Lacking R2F also shift people from W2 employees to contractors. Companies find ways to simply not make you an employee and end up stripping your employment rights away. So you don't just lose the protection that you sought, you lose the employment protections that are just assumed for normal people. It makes working something that requires a lot of expertise and your own CPA and lawyer just to go to work.. and no healthcare.

    These days, shipping jobs to another town, state, or even country is a no-brainer. In fact, the idea that a job would automatically be local anywhere is kind of weird. Obviously manufacturing jobs have to be where the factory is. Waiters have to work where the restaurant is. But office jobs, the first question employers ask is "where do we hire that position"? They aren't "shipping jobs overseas" anymore. Now the jobs originate there - and you have to justify bringing it to a high cost, high risk locality.



  • Another thing that people don't think about... when you lack R2F it causes local house prices to increase, which erodes income parity.



  • This is a topic near and dear to my heart, lol. As someone who works hard to create jobs...

    R2F creates a form of nobles oblige. The employer has a job to do, to look out for employees. Not all will, but many will. And those that do get better employees, those that don't struggle to hire. R2F makes a "partner" relationship between employees and employer.

    If you don't have R2F, all feelings of or pretense of employee protection are gone. When you don't have R2F, all employee protections go to the state. Employees aren't the "children" of the employer, they are the enemies of it. Removing R2F makes an adversarial relationship between employee and employer.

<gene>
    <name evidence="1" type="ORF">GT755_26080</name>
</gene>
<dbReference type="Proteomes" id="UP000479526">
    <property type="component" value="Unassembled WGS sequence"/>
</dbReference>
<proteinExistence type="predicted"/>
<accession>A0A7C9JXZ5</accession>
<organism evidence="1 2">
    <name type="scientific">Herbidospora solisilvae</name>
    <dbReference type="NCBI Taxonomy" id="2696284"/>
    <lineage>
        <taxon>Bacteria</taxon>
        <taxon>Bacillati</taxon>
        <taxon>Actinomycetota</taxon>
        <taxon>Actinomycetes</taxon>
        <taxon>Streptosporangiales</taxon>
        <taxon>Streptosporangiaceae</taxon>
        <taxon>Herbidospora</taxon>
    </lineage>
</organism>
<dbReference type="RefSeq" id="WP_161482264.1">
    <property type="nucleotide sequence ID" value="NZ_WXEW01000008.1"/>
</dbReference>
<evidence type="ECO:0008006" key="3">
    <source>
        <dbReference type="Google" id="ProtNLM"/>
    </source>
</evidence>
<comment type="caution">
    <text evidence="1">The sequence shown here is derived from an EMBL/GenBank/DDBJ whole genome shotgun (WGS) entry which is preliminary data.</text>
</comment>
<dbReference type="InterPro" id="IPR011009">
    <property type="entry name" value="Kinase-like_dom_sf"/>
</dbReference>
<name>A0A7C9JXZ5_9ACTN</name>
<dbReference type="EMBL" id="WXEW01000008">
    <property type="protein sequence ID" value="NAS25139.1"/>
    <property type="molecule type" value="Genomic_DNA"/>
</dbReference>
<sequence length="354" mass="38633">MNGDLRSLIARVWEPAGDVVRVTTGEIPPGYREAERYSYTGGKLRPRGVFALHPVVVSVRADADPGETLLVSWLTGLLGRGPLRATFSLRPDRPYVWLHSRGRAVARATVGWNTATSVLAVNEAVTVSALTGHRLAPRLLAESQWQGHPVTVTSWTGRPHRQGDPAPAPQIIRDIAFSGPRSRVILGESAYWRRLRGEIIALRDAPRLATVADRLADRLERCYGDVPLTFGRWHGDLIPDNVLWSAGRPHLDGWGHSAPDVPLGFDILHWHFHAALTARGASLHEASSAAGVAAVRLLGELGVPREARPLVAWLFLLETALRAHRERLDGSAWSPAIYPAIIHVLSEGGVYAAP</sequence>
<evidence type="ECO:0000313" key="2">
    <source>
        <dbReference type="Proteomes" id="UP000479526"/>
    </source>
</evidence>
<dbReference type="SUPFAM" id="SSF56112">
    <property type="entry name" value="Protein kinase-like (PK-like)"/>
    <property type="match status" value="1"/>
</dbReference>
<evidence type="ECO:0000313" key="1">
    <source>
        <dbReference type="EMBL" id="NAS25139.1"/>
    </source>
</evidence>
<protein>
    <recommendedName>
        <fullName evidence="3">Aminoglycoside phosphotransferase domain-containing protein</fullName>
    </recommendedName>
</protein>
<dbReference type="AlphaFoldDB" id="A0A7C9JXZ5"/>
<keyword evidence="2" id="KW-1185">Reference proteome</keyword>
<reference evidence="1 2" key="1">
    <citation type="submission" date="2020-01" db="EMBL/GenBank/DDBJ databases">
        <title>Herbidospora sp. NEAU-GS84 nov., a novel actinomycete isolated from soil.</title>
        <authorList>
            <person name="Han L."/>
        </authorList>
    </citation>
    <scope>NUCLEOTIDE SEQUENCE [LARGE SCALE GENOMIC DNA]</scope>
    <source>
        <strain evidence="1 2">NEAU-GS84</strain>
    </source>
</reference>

• Vendor

    @scottalanmiller said in Why Right to Fire (and Hire) May Be in the Employee's Favour:

    Even rare unskilled labour today is generally highly mobile

    When I was a waiter with at least 3 months exerpiance, you could always tell the manager to go fuck thesmelfs and walk into another resturant in the same town without an issue. The bottom and the top of the job funnel always seem to have comical amounts of "another option willing to pay me what I"m being paid". Either because your value is too high, or your pay is too low.



  • @StorageNinja said in Why Right to Fire (and Hire) May Be in the Employee's Favour:

    @scottalanmiller said in Why Right to Fire (and Hire) May Be in the Employee's Favour:

    Even rare unskilled labour today is generally highly mobile

    When I was a waiter with at least 3 months exerpiance, you could always tell the manager to go fuck thesmelfs and walk into another resturant in the same town without an issue. The bottom and the top of the job funnel always seem to have comical amounts of "another option willing to pay me what I"m being paid". Either because your value is too high, or your pay is too low.

    These days, with employees being in demand, it's amazing how little lock in employers have outside of paying well or acting well. Be a jerk or pay poorly, people are going to walk and the cost of acquiring, hiring, and training is high. Even in restaurants!



  • @StorageNinja said in Why Right to Fire (and Hire) May Be in the Employee's Favour:

    walk into another resturant in the same town without an issue.

    It was like this for me in restaurants, too. Even in fast food and pizza places. And in hotels. And in grocery. I worked plenty of entry level manual jobs and I always had "mobility" just within the small rural location that I lived in.


  • Vendor

    @scottalanmiller said in Why Right to Fire (and Hire) May Be in the Employee's Favour:

    If you don't have R2F, all feelings of or pretense of employee protection are gone. When you don't have R2F, all employee protections go to the state. Employees aren't the "children" of the employer, they are the enemies of it. Removing R2F makes an adversarial relationship between employee and employer.

    What I find interesting is states where it's difficult to fire have problems with unemployeement for younger employees so they create systems where you can fire below xxx age, or offer incentives like lower minimum wage for below yyy age.